Train Engineer Caught Reading Paper Quits Metro-North

NBC 4 New York obtained video of the engineer reading while working

Tuesday, Jun 26, 2012  |  Updated 3:42 PM EDT
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A viewer sent in this video of a Metro-North engineer reading a newspaper while operating a train. It happened on a morning rush-hour train to Grand Central Terminal Wednesday, June 6.

NBC New York

A viewer sent in this video of a Metro-North engineer reading a newspaper while operating a train. It happened on a morning rush-hour train to Grand Central Terminal Wednesday, June 6.

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Commuters Stunned Over Distracted Train Engineer Video

The MTA says it has suspended the Metro-North engineer caught on video reading a newspaper while operating a rush-hour train Wednesday. Commuters at Grand Central were stunned as they watched the video, saying he was risking the lives of the train riders. Tracie Strahan reports.
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A Metro-North train engineer captured on video appearing distracted and engrossed in a newspaper while operating a rush hour train has resigned.

The MTA said Tuesday that the engineer, an agency employee since 1988 and an engineer since 2001, quit on Friday.

He had been suspended pending the outcome of the investigation that began after NBC 4 New York obtained video of him reading while operating the train.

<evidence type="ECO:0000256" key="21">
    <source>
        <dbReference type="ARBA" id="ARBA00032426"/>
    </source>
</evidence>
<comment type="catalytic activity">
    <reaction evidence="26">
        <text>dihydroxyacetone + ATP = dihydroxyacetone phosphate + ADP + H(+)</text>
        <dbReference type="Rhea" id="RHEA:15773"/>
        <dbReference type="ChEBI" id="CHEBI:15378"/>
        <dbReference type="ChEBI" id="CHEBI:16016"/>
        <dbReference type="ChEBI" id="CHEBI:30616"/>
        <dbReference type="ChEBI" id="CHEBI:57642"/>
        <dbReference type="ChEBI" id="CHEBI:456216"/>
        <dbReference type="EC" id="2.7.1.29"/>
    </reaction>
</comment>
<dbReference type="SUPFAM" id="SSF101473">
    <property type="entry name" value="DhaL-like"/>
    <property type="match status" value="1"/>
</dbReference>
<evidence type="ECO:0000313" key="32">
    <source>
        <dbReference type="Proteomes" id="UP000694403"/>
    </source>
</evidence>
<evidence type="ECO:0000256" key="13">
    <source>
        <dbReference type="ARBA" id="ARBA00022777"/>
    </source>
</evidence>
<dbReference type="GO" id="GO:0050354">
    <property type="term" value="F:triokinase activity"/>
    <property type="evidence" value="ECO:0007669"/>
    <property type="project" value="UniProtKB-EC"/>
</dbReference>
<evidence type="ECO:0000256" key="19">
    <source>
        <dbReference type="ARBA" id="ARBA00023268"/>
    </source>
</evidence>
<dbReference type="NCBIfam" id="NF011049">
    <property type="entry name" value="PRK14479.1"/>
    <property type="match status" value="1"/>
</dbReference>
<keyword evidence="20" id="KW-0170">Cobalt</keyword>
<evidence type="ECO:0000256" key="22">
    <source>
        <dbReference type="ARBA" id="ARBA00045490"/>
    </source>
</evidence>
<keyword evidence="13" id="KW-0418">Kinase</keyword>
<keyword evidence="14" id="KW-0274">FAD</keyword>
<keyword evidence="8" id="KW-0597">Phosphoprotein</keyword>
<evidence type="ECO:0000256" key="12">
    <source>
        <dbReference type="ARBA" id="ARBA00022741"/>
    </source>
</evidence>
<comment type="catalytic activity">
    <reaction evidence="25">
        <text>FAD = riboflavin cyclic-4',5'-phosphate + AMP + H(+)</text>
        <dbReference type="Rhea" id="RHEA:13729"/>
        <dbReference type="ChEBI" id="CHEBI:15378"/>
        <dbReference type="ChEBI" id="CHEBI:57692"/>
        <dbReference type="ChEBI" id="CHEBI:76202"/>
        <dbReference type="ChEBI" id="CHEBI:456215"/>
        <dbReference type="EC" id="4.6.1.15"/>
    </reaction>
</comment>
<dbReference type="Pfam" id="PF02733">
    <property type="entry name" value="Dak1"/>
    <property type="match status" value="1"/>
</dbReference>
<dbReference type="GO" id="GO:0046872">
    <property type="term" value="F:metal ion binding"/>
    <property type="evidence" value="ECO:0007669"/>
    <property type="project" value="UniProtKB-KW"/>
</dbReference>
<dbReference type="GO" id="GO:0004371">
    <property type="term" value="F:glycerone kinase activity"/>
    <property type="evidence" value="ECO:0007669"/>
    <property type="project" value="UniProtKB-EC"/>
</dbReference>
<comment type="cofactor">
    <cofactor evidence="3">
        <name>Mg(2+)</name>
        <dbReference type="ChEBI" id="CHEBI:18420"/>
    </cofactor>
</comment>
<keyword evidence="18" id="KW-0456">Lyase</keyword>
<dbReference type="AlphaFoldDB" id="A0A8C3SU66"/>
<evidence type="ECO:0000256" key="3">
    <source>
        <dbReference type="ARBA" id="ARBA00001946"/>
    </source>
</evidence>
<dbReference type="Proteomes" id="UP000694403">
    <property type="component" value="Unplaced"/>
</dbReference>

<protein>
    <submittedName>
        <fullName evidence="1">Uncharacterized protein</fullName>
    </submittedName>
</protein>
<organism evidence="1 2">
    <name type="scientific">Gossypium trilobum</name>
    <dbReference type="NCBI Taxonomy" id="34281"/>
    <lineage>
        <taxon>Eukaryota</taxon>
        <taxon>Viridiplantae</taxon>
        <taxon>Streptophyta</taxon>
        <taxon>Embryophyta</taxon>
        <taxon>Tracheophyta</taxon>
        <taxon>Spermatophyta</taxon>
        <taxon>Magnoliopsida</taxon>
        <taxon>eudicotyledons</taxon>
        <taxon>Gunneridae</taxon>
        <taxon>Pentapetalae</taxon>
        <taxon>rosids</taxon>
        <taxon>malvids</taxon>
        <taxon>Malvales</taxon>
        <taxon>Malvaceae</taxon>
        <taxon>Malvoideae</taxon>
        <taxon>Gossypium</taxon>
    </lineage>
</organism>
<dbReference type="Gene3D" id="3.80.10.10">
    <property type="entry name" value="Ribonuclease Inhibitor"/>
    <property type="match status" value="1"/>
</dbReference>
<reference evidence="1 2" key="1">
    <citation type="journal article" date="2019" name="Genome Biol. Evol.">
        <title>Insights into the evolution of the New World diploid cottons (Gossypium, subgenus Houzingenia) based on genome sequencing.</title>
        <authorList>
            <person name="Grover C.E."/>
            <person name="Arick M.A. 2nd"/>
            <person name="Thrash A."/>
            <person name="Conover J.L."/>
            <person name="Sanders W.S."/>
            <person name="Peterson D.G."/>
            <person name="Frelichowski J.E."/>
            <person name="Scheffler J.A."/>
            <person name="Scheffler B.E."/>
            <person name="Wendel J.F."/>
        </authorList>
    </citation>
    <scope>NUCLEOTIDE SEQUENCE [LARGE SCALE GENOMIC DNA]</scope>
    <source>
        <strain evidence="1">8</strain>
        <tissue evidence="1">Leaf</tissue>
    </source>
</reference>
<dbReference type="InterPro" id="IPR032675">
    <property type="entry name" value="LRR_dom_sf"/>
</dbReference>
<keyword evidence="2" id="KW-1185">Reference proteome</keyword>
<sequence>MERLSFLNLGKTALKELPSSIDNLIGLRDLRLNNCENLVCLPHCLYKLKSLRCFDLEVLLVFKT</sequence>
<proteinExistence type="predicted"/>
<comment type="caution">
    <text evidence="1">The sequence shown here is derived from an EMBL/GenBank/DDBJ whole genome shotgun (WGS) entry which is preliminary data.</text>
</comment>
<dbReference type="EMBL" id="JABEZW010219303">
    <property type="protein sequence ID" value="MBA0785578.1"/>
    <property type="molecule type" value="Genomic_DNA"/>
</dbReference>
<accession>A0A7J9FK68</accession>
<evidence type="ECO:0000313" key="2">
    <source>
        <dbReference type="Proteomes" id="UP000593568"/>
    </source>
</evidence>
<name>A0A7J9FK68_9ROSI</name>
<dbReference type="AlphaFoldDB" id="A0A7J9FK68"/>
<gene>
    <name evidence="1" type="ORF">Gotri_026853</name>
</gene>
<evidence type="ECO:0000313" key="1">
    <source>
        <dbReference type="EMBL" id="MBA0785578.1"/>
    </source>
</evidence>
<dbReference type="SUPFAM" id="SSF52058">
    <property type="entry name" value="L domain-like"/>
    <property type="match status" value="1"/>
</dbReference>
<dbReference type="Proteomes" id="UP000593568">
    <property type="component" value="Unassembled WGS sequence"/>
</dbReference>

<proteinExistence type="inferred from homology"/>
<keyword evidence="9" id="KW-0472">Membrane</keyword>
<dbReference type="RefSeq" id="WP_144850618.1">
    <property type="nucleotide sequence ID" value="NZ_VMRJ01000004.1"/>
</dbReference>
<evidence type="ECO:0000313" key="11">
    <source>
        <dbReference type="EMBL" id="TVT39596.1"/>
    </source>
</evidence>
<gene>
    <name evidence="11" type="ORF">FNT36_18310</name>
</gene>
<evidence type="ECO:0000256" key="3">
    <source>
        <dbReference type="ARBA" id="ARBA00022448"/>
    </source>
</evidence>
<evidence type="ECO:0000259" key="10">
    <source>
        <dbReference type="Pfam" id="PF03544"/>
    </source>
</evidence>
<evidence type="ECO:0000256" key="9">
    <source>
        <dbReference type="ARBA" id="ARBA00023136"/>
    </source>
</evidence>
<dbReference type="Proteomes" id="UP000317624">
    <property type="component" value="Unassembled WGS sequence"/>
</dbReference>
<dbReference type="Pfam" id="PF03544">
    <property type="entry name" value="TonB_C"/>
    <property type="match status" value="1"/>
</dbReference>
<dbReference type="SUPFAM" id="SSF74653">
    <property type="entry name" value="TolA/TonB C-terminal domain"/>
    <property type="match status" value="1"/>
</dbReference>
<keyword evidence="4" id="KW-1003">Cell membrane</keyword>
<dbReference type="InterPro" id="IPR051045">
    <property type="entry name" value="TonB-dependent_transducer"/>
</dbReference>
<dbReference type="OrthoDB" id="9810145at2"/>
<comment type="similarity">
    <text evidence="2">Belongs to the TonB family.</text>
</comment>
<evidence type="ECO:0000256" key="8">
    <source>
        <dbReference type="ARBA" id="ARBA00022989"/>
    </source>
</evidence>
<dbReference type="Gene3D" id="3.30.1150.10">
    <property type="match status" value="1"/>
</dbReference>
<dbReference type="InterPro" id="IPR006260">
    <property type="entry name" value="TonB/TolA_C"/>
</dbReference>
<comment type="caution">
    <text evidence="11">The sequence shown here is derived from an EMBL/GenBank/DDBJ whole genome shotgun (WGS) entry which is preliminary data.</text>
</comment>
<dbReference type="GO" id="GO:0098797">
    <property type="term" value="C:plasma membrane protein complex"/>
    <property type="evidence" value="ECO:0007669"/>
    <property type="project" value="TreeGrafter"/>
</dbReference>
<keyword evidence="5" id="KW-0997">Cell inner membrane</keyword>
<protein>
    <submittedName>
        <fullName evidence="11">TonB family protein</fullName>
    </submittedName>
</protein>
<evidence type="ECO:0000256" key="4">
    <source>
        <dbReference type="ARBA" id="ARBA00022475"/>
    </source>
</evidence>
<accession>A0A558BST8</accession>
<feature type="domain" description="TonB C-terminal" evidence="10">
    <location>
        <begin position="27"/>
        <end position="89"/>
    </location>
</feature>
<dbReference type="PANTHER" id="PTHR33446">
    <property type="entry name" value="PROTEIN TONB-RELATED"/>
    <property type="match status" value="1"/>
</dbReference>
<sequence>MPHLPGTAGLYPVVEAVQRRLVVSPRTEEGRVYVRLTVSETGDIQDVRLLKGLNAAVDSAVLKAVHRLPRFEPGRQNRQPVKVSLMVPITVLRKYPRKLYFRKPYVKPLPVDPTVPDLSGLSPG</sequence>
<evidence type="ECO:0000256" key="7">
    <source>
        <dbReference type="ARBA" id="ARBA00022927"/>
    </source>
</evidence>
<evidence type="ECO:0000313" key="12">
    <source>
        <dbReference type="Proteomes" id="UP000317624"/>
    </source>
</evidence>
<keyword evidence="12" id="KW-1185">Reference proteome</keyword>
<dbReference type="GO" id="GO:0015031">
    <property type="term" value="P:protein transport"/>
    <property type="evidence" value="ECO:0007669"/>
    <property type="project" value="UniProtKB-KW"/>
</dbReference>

A viewer had contacted the station expressing concerns about the train engineer.

"He only looked up when the bells went off," John Bingham told NBC 4 New York, referring to the sounds that signal when the train was approaching a station. "That made me nervous. What if one of the bells didn't go off and something happened with the train?"

Bingham said he boarded the 8:34 a.m. Grand Central-bound train at Wakefield earlier this month when he noticed the engineer reading a newspaper "cover to cover."

The Yonkers resident has been commuting into Manhattan for two years and said he's concerned about engineers being distracted in light of exposed terror plots targeting commuter trains and of past train derailments attributed to distracted engineers.

The MTA said in a statement at the time that "reading anything, texting or using cell phones while operating a train is obviously not acceptable. Metro-North will take action to ensure this does not happen again."

After NBC 4 New York reported the story, Metro-North said it planned to reinstruct its train crews that the behavior would not be tolerated.

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